Sept. 1 (Bloomberg) -- The yen fell against all but one of its major peers, sliding to an almost one-week low against the dollar, as Chinese manufacturing rose in line with forecasts and gains in stocks sapped demand for the safest assets.
Japan’s currency also snapped a two-day advance versus the euro after a government report showed investors in the nation last week made their largest net purchase of overseas stocks in almost a year. The Swiss franc gained versus most of its major peers even after a report showed the economy expanded at the weakest quarterly pace since emerging from a 2009 slump. The euro slid after economic growth in Germany slowed in the second quarter as household spending slumped.
“We’re seeing a bit of a relief rally in risky assets and that undermines the yen,” said Lee Hardman, a currency strategist at Bank of Tokyo-Mitsubishi UFJ Ltd. in London. “In terms of the franc, the euro-zone debt crisis means flows are still fundamentally supportive of the Swissie, which means it has potential for further upside.”
The yen weakened 0.4 percent to 76.94 per dollar at 8:13 a.m. in London, after reaching 77.24, the weakest intraday level since Aug. 26. It declined less than 0.1 percent to 110.20 per euro.
The shared European currency weakened 0.3 percent to $1.4325. Switzerland’s franc was little changed at 1.1581 per euro and appreciated 0.3 percent to 80.81 centimes to the dollar.
The MSCI Asia Pacific index of regional shares rose for a sixth day, adding 0.5 percent, heading for its longest streak of gains since January. The measure slumped 8.6 percent last month, the most since May 2010, amid concern global economic growth is slowing as Europe’s sovereign-debt crisis worsens and U.S. economic growth shows signs of faltering.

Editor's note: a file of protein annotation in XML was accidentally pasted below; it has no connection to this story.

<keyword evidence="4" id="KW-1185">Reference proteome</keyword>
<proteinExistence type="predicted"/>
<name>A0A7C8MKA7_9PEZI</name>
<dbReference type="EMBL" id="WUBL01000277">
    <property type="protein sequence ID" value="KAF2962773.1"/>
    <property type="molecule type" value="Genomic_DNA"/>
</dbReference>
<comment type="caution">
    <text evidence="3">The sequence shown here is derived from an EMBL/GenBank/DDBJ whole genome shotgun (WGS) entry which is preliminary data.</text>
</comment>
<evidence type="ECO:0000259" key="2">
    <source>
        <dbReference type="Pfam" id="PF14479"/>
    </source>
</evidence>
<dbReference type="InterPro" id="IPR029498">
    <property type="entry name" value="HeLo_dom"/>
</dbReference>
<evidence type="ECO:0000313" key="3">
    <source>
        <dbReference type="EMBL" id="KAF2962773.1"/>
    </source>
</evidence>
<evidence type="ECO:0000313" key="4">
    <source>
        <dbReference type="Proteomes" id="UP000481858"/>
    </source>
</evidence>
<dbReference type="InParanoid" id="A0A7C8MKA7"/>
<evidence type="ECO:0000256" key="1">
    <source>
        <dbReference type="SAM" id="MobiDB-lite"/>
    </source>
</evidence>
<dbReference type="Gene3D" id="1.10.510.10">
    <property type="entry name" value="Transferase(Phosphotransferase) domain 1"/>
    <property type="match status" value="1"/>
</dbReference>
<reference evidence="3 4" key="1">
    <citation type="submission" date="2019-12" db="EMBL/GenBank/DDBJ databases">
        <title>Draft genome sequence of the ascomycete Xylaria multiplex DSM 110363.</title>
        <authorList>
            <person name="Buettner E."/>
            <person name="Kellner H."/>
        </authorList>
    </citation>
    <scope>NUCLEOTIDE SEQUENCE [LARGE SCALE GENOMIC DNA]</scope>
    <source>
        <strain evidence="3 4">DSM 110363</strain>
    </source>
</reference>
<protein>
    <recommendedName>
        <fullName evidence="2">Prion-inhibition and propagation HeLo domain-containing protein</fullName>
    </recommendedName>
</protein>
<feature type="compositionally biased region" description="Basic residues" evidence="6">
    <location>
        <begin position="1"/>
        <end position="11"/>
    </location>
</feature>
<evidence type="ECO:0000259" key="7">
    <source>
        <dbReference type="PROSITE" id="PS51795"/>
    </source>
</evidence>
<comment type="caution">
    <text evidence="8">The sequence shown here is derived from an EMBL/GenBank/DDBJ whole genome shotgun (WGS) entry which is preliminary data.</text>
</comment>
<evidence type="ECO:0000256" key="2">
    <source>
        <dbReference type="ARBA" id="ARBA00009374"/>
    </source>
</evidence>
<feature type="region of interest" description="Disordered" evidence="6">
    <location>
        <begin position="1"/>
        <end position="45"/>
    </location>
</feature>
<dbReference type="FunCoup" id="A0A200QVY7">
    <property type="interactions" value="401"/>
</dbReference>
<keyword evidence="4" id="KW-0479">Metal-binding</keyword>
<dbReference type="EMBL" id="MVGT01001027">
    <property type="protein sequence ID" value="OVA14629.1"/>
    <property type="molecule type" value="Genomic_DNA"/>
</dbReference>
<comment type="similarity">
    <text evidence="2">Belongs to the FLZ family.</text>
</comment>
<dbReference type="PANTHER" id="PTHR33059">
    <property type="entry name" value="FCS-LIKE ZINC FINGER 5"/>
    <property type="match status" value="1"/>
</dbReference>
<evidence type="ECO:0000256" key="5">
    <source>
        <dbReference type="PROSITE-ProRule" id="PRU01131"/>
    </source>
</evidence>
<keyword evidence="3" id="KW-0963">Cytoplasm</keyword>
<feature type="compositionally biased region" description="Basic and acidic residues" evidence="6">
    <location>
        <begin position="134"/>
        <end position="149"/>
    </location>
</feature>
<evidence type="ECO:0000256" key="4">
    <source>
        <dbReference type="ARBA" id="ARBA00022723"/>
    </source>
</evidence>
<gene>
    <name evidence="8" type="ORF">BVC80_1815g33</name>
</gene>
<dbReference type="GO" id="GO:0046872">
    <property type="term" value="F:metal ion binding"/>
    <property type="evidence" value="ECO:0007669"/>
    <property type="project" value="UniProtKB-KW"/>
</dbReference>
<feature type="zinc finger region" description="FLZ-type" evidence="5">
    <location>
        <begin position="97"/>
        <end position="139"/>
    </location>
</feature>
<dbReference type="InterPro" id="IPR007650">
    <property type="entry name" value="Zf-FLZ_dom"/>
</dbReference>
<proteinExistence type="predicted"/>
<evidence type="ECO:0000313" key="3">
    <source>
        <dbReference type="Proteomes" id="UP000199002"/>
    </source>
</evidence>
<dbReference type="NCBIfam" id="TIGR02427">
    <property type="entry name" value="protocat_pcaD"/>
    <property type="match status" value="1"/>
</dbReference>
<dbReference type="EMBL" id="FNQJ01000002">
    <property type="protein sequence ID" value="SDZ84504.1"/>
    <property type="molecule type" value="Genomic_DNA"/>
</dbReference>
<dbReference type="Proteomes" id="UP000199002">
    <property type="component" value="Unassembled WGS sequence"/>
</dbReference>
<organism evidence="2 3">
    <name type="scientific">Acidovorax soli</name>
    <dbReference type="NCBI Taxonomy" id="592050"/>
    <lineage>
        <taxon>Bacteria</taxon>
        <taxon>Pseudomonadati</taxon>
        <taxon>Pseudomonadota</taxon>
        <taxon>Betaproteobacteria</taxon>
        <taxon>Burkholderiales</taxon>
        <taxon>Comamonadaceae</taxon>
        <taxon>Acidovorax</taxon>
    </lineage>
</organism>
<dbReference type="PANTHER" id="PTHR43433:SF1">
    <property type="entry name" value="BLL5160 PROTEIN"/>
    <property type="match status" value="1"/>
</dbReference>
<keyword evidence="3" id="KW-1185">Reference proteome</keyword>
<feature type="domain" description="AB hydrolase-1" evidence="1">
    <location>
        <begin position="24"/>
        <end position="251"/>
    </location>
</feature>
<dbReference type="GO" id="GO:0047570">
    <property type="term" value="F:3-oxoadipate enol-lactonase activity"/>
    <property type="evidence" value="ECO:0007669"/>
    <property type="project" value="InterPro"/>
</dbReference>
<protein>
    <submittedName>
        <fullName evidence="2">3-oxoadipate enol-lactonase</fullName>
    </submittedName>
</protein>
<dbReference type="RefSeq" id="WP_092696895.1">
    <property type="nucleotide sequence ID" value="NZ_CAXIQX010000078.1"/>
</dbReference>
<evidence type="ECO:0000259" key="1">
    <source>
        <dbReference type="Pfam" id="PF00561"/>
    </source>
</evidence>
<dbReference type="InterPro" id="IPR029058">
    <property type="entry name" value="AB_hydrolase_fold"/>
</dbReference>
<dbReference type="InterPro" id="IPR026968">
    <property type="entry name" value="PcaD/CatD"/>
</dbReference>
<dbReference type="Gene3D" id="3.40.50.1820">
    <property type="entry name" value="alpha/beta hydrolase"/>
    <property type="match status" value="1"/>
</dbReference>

China’s Purchasing Managers’ Index for manufacturing rose to 50.9 in August, from July’s 29-month low of 50.7, the China Federation of Logistics and Purchasing said in a statement today. That compared with the median estimate of 51 in a Bloomberg News survey of economists. A reading above 50 indicates an expansion.
Japanese investors bought overseas stocks valued at 146.3 billion yen more than they sold in the week ended Aug. 26, data from the Ministry of Finance showed today. That’s the most since last September.
Australia’s dollar advanced versus most of its major peers after the country’s Bureau of Statistics said July retail sales advanced 0.5 percent after declining 0.1 percent in June, curbing prospects the Reserve Bank of Australia will lower its benchmark interest rate. The so-called Aussie rose to 82.33 yen from 82.08 yesterday, and earlier reached 82.67, the strongest since Aug. 5. It bought $1.0705 from $1.0707 yesterday.
“When the market moves to price in a sensible track for the RBA, which is policy being unchanged for a long period, that will boost the Aussie dollar,” said Matthew Johnson, a strategist at UBS AG in Sydney.
Declines in the dollar were limited on speculation the slowdown in the U.S. economy is easing. “The market has priced in the downside risk to the U.S. economy too much,” said Koji Fukaya, chief currency strategist in Tokyo at Credit Suisse Group AG. “My view on the dollar is neutral, and it won’t be a surprise even if it rises.”
The dollar has appreciated 0.8 percent in the past month, according to Bloomberg Correlation-Weighted Currency indexes, which tracks 10 developed-nation currencies.
U.S. Treasury Secretary Timothy F. Geithner will address a Federal Reserve advisory group later today for discussions on the economy and jobs, the Treasury department said in an e- mailed statement.
Geithner and the group of 12 bank chief executives representing each of the Fed’s districts will discuss the “next steps on financial reform implementation,” according to the statement. Fed policy makers will meet on Sept. 20 to more fully debate their options at a two-day meeting that was originally scheduled to last one day.
--Editors: Mark McCord, Nicholas Reynolds
--With assistance from Candice Zachariahs in Sydney, Mariko Ishikawa in Tokyo and Kyoungwha Kim in Beijing, Masaki Kondo in Singapore.
Editors: Jonathan Annells, Benjamin Purvis
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